A Quick Look at the JMA COBE Sea Surface Temperature Anomaly Data

The NASA GISS comparison graph of global surface temperature anomalies that included the Japan Meteorological Agency’s data raised a few eyebrows yesterday.  The JMA data appears to diverge from the GISS, NCDC and UKMO datasets around 2000, with the JMA data flattening as the others continue to climb higher.  It was discussed at Tom Nelson’s blog, at Bishop Hill, at WattsUpWithThat and at TallBloke’s TalkShop, with Tom Nelson first catching the curiosity, I believe. His headline reads, “Uh oh: Warmist Gavin Schmidt points us to a temperature graph that includes Japanese Meteorological Agency data, which shows a significant decline since the late 1990s”. Good catch, Tom.

The JMA global land+sea surface temperature data is not available as a simple time series, but their sea surface temperature anomaly data is. See here. As of today, that data ends in 2011. So we’ll take a look at it.

The JMA global sea surface temperature data is sometimes referred to as COBE at their website and as KOBI at other times. It appears that KOBI is source data and COBE is the finished interpolated product. There’s an overview of the dataset at the JMA website here, and the referenced paper is here, with more information here.  The JMA COBE sea surface temperature dataset is infilled, using optimum interpolation.  That means that the HADSST3 dataset in the following graphs is the only dataset that has not been infilled; that is, the grids without data for a month have been left blank.

Figure 1Figure 1

Let’s start with the satellite-era data on an annual basis. Figure 1 compares the JMA COBE global sea surface temperature anomalies to NOAA’s ERSST.v3b and Reynolds OI.v2 and to the Hadley Centre’s HADISST and HADSST3 datasets.  Looking at the linear trends, the trend of the JMA COBE data is between the trends of the satellite-based HADISST and Reynolds OI.v2 datasets. The HADSST3 data is the outlier.  I’ll examine the reason for that in a future post.  It may be a similar problem associated with the earlier HADSST2 data discussed here and here.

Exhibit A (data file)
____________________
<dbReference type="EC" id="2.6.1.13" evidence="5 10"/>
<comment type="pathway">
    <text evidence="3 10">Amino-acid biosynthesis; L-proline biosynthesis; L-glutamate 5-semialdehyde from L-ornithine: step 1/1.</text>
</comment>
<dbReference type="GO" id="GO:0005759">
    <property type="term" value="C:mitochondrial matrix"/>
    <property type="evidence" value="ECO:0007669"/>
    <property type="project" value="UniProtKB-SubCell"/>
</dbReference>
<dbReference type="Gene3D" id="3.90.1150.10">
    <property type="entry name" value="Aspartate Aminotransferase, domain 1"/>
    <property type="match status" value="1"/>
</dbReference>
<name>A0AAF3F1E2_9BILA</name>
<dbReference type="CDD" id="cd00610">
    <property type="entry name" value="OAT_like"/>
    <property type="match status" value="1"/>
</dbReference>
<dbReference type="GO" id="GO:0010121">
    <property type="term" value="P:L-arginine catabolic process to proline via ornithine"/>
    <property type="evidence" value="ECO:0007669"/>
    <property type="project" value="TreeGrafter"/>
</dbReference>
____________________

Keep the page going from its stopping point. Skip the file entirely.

A comparison of the long-term datasets is shown in Figure 2.  The JMA uses base years of 1981-2010, which shifts most of the curve below zero. This doesn’t impact the trends.  It simply dictates where the curves intersect with zero anomaly. The long-term linear trend of the JMA COBE data is between the HADISST trend and the trends of the other two datasets.   We can also see that KOBE data has not been corrected for 1940s discontinuity discussed in the paper Thompson et al (2008) paper A large discontinuity in the mid-twentieth century in observed global-mean surface temperature.

Figure 2Figure 2

In summary, there’s nothing exceptional about the JMA COBE sea surface temperature dataset—and that’s a good thing.


The JMA COBE global sea surface temperature anomalies are available here. And the other sea surface temperature datasets are available at the Monthly Observations webpage at the KNMI Climate Explorer.


I prepared a new essay about the natural warming of the global oceans.  It was presented in the blog post of the same name The Manmade Global Warming Challenge. The full essay titled “The Manmade Global Warming Challenge” is here (42MB). And the introduction is here (4MB).


I’ve searched sea surface temperature records and ocean heat content data for more than 4 years (more than 3 years for the ocean heat content data), and I can find no evidence of an anthropogenic global warming signal. That is, the data indicate the warming of the global oceans was caused by Mother Nature, not anthropogenic greenhouse gases.

I’ve recently published my e-book (pdf) about the phenomena called El Niño and La Niña. It’s titled Who Turned on the Heat? with the subtitle The Unsuspected Global Warming Culprit, El Niño Southern Oscillation. It is intended for persons (with or without technical backgrounds) interested in learning about El Niño and La Niña events and in understanding the natural causes of the warming of our global oceans for the past 31 years. Because land surface air temperatures simply mimic and exaggerate the natural warming of the global oceans over annual and multidecadal time periods, the vast majority of the warming taking place on land is natural as well. The book is the product of years of research of the ocean heat content data and satellite-era sea surface temperature data that’s available to the public via the internet. It presents how the data accounts for its warming—and there are no indications the warming was caused by manmade greenhouse gases. None at all.

Who Turned on the Heat? was introduced in the blog post Everything You Ever Wanted to Know about El Niño and La Niña… …Well Just about Everything. The Updated Free Preview includes the Table of Contents; the Introduction; the beginning of Section 1, with the cartoon-like illustrations; the discussion About the Cover; and the Closing.

Please buy a copy. Credit/Debit Card through PayPal. You do NOT need to open a PayPal account. Simply scroll down to the “Don’t Have a PayPal Account” purchase option. It’s only US$8.00.

About Bob Tisdale

Research interest: the long-term aftereffects of El Niño and La Nina events on global sea surface temperature and ocean heat content. Author of the ebook Who Turned on the Heat? and regular contributor at WattsUpWithThat.
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